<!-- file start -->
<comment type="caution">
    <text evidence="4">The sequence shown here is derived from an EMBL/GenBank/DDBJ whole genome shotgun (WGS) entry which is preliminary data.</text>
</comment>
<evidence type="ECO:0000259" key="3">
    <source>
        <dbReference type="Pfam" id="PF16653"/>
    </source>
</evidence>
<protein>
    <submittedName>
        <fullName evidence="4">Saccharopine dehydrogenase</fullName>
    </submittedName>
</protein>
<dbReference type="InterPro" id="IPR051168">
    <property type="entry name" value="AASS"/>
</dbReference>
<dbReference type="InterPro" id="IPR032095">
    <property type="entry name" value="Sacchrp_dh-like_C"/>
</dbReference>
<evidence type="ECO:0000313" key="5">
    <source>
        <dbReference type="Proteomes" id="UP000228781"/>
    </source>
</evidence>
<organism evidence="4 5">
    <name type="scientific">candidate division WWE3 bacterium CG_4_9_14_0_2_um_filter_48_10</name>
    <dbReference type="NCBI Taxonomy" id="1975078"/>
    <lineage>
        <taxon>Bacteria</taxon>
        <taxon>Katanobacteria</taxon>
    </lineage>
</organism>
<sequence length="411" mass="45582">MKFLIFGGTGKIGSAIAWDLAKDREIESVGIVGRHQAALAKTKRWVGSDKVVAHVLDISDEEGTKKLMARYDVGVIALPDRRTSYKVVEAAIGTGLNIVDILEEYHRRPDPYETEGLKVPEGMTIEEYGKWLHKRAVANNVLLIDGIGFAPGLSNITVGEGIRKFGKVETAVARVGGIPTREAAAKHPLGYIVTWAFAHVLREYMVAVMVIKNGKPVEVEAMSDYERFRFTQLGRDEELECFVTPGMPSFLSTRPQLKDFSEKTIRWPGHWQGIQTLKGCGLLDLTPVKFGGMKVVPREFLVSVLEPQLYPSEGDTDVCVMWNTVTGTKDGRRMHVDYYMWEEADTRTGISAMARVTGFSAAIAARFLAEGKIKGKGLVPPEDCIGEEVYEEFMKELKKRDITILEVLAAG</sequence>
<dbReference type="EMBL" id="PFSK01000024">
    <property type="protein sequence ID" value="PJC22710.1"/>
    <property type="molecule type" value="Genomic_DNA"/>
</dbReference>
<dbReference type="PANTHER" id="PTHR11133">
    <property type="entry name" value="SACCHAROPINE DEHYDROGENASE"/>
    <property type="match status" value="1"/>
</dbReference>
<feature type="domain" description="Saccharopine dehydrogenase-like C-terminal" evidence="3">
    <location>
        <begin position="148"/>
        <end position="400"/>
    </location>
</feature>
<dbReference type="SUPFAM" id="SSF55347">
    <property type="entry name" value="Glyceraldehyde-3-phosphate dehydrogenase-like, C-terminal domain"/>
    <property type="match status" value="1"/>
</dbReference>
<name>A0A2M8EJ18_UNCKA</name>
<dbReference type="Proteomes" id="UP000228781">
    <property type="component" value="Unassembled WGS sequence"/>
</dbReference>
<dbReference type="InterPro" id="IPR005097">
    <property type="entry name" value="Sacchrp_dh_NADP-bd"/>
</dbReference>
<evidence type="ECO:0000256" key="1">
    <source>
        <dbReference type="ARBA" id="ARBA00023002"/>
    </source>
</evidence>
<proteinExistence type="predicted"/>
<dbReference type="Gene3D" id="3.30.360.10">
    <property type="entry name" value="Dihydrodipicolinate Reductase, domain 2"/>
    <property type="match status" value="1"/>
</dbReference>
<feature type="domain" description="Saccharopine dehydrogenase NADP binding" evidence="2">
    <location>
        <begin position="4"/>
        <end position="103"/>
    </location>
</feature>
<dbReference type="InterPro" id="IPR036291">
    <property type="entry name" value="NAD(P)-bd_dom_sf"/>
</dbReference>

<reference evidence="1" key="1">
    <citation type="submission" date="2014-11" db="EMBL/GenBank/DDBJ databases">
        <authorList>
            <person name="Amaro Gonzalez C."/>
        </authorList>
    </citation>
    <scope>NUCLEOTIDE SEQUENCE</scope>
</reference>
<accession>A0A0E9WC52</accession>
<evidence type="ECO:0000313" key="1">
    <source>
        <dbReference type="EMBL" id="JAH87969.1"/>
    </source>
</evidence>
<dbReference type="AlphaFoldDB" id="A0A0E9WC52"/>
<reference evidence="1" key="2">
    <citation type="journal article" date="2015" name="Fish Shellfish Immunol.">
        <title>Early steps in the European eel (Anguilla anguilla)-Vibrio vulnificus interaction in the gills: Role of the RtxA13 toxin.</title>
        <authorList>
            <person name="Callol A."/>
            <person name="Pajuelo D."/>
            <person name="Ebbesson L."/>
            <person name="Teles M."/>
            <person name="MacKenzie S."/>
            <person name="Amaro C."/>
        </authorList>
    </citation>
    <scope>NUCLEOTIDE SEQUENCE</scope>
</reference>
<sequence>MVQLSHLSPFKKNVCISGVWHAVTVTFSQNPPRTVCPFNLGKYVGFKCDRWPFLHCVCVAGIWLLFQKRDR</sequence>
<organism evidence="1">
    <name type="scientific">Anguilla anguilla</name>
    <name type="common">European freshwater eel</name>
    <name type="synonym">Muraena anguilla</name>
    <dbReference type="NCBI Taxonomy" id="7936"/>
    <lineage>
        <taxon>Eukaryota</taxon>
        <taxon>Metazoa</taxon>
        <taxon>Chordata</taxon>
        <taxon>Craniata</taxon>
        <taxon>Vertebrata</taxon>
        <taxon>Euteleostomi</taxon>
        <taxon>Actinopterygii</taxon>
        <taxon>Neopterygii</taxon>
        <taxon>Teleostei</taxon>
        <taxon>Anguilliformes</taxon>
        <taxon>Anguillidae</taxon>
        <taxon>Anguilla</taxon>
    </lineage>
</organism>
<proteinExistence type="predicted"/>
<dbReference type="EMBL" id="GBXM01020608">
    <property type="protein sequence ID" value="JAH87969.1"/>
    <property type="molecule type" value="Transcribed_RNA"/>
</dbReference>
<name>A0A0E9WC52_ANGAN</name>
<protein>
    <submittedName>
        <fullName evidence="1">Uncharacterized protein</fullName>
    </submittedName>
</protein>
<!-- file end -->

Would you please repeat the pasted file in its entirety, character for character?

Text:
<comment type="caution">
    <text evidence="4">The sequence shown here is derived from an EMBL/GenBank/DDBJ whole genome shotgun (WGS) entry which is preliminary data.</text>
</comment>
<evidence type="ECO:0000259" key="3">
    <source>
        <dbReference type="Pfam" id="PF16653"/>
    </source>
</evidence>
<protein>
    <submittedName>
        <fullName evidence="4">Saccharopine dehydrogenase</fullName>
    </submittedName>
</protein>
<dbReference type="InterPro" id="IPR051168">
    <property type="entry name" value="AASS"/>
</dbReference>
<dbReference type="InterPro" id="IPR032095">
    <property type="entry name" value="Sacchrp_dh-like_C"/>
</dbReference>
<evidence type="ECO:0000313" key="5">
    <source>
        <dbReference type="Proteomes" id="UP000228781"/>
    </source>
</evidence>
<organism evidence="4 5">
    <name type="scientific">candidate division WWE3 bacterium CG_4_9_14_0_2_um_filter_48_10</name>
    <dbReference type="NCBI Taxonomy" id="1975078"/>
    <lineage>
        <taxon>Bacteria</taxon>
        <taxon>Katanobacteria</taxon>
    </lineage>
</organism>
<sequence length="411" mass="45582">MKFLIFGGTGKIGSAIAWDLAKDREIESVGIVGRHQAALAKTKRWVGSDKVVAHVLDISDEEGTKKLMARYDVGVIALPDRRTSYKVVEAAIGTGLNIVDILEEYHRRPDPYETEGLKVPEGMTIEEYGKWLHKRAVANNVLLIDGIGFAPGLSNITVGEGIRKFGKVETAVARVGGIPTREAAAKHPLGYIVTWAFAHVLREYMVAVMVIKNGKPVEVEAMSDYERFRFTQLGRDEELECFVTPGMPSFLSTRPQLKDFSEKTIRWPGHWQGIQTLKGCGLLDLTPVKFGGMKVVPREFLVSVLEPQLYPSEGDTDVCVMWNTVTGTKDGRRMHVDYYMWEEADTRTGISAMARVTGFSAAIAARFLAEGKIKGKGLVPPEDCIGEEVYEEFMKELKKRDITILEVLAAG</sequence>
<dbReference type="EMBL" id="PFSK01000024">
    <property type="protein sequence ID" value="PJC22710.1"/>
    <property type="molecule type" value="Genomic_DNA"/>
</dbReference>
<dbReference type="PANTHER" id="PTHR11133">
    <property type="entry name" value="SACCHAROPINE DEHYDROGENASE"/>
    <property type="match status" value="1"/>
</dbReference>
<feature type="domain" description="Saccharopine dehydrogenase-like C-terminal" evidence="3">
    <location>
        <begin position="148"/>
        <end position="400"/>
    </location>
</feature>
<dbReference type="SUPFAM" id="SSF55347">
    <property type="entry name" value="Glyceraldehyde-3-phosphate dehydrogenase-like, C-terminal domain"/>
    <property type="match status" value="1"/>
</dbReference>
<name>A0A2M8EJ18_UNCKA</name>
<dbReference type="Proteomes" id="UP000228781">
    <property type="component" value="Unassembled WGS sequence"/>
</dbReference>
<dbReference type="InterPro" id="IPR005097">
    <property type="entry name" value="Sacchrp_dh_NADP-bd"/>
</dbReference>
<evidence type="ECO:0000256" key="1">
    <source>
        <dbReference type="ARBA" id="ARBA00023002"/>
    </source>
</evidence>
<proteinExistence type="predicted"/>
<dbReference type="Gene3D" id="3.30.360.10">
    <property type="entry name" value="Dihydrodipicolinate Reductase, domain 2"/>
    <property type="match status" value="1"/>
</dbReference>
<feature type="domain" description="Saccharopine dehydrogenase NADP binding" evidence="2">
    <location>
        <begin position="4"/>
        <end position="103"/>
    </location>
</feature>
<dbReference type="InterPro" id="IPR036291">
    <property type="entry name" value="NAD(P)-bd_dom_sf"/>
</dbReference>

<reference evidence="1" key="1">
    <citation type="submission" date="2014-11" db="EMBL/GenBank/DDBJ databases">
        <authorList>
            <person name="Amaro Gonzalez C."/>
        </authorList>
    </citation>
    <scope>NUCLEOTIDE SEQUENCE</scope>
</reference>
<accession>A0A0E9WC52</accession>
<evidence type="ECO:0000313" key="1">
    <source>
        <dbReference type="EMBL" id="JAH87969.1"/>
    </source>
</evidence>
<dbReference type="AlphaFoldDB" id="A0A0E9WC52"/>
<reference evidence="1" key="2">
    <citation type="journal article" date="2015" name="Fish Shellfish Immunol.">
        <title>Early steps in the European eel (Anguilla anguilla)-Vibrio vulnificus interaction in the gills: Role of the RtxA13 toxin.</title>
        <authorList>
            <person name="Callol A."/>
            <person name="Pajuelo D."/>
            <person name="Ebbesson L."/>
            <person name="Teles M."/>
            <person name="MacKenzie S."/>
            <person name="Amaro C."/>
        </authorList>
    </citation>
    <scope>NUCLEOTIDE SEQUENCE</scope>
</reference>
<sequence>MVQLSHLSPFKKNVCISGVWHAVTVTFSQNPPRTVCPFNLGKYVGFKCDRWPFLHCVCVAGIWLLFQKRDR</sequence>
<organism evidence="1">
    <name type="scientific">Anguilla anguilla</name>
    <name type="common">European freshwater eel</name>
    <name type="synonym">Muraena anguilla</name>
    <dbReference type="NCBI Taxonomy" id="7936"/>
    <lineage>
        <taxon>Eukaryota</taxon>
        <taxon>Metazoa</taxon>
        <taxon>Chordata</taxon>
        <taxon>Craniata</taxon>
        <taxon>Vertebrata</taxon>
        <taxon>Euteleostomi</taxon>
        <taxon>Actinopterygii</taxon>
        <taxon>Neopterygii</taxon>
        <taxon>Teleostei</taxon>
        <taxon>Anguilliformes</taxon>
        <taxon>Anguillidae</taxon>
        <taxon>Anguilla</taxon>
    </lineage>
</organism>
<proteinExistence type="predicted"/>
<dbReference type="EMBL" id="GBXM01020608">
    <property type="protein sequence ID" value="JAH87969.1"/>
    <property type="molecule type" value="Transcribed_RNA"/>
</dbReference>
<name>A0A0E9WC52_ANGAN</name>
<protein>
    <submittedName>
        <fullName evidence="1">Uncharacterized protein</fullName>
    </submittedName>
</protein>